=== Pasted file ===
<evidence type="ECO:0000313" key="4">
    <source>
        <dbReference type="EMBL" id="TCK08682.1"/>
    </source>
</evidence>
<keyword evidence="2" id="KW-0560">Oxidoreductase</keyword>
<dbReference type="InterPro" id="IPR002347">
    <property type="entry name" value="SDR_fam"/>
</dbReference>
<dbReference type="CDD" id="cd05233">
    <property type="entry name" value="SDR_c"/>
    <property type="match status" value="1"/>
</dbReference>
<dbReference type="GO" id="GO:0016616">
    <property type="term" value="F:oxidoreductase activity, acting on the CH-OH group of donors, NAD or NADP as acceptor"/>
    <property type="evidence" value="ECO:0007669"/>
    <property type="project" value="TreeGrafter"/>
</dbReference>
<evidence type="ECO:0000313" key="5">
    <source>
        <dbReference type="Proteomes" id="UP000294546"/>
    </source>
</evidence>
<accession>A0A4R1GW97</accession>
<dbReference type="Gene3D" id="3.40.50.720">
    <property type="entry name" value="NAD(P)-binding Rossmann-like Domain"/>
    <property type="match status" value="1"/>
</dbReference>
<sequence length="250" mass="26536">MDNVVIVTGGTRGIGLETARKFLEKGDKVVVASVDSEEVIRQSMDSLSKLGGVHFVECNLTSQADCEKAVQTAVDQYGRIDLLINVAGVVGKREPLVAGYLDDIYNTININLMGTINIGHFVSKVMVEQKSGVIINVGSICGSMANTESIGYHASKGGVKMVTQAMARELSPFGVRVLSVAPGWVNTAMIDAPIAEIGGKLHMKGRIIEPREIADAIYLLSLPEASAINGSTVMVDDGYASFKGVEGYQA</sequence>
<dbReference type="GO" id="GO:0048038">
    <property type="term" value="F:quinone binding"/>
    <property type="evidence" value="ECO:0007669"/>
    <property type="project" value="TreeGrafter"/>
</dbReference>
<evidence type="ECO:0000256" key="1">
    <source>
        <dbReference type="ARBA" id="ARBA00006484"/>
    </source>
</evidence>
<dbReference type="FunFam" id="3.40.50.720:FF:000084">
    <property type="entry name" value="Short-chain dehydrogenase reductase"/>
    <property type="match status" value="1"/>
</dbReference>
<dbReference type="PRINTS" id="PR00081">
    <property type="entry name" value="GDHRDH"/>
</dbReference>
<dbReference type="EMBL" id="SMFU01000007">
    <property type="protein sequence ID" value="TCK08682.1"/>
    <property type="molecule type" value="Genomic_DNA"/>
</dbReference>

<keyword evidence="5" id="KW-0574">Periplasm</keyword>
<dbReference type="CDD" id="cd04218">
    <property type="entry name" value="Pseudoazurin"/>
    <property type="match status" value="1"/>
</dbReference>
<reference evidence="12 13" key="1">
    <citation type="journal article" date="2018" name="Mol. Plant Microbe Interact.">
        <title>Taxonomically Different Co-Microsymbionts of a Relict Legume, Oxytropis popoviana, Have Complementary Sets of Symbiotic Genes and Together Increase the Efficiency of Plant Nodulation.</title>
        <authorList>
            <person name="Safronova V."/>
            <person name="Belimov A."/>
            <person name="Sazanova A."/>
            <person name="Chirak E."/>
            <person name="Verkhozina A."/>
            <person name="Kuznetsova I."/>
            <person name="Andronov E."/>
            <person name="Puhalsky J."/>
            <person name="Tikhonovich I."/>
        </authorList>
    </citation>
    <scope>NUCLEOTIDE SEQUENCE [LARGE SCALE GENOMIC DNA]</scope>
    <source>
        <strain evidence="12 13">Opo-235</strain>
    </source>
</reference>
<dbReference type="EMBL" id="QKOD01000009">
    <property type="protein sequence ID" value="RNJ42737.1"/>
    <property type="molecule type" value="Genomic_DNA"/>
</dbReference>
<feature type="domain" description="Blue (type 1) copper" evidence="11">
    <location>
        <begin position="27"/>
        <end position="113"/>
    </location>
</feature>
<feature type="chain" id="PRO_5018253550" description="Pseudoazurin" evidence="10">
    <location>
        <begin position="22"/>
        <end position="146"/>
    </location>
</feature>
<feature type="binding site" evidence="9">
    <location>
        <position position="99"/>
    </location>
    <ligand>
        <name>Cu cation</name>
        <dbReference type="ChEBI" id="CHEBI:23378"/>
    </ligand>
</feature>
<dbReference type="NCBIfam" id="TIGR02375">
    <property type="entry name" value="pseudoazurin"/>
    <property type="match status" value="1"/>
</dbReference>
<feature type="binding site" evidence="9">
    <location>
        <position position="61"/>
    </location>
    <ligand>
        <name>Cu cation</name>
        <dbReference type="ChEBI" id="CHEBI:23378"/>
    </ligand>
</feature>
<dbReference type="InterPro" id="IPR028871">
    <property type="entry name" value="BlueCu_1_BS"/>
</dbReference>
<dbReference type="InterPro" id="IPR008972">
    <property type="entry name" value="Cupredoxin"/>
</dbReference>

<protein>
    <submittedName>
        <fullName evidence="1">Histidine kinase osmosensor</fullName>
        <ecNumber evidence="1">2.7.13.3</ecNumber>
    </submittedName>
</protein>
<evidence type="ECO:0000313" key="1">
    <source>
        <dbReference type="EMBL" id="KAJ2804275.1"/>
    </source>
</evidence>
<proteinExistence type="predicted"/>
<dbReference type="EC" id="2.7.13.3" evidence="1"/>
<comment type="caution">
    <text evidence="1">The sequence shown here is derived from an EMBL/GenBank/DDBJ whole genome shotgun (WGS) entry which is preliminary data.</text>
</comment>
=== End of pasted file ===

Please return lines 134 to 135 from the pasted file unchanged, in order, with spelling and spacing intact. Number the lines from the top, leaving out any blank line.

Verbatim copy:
    <text evidence="1">The sequence shown here is derived from an EMBL/GenBank/DDBJ whole genome shotgun (WGS) entry which is preliminary data.</text>
</comment>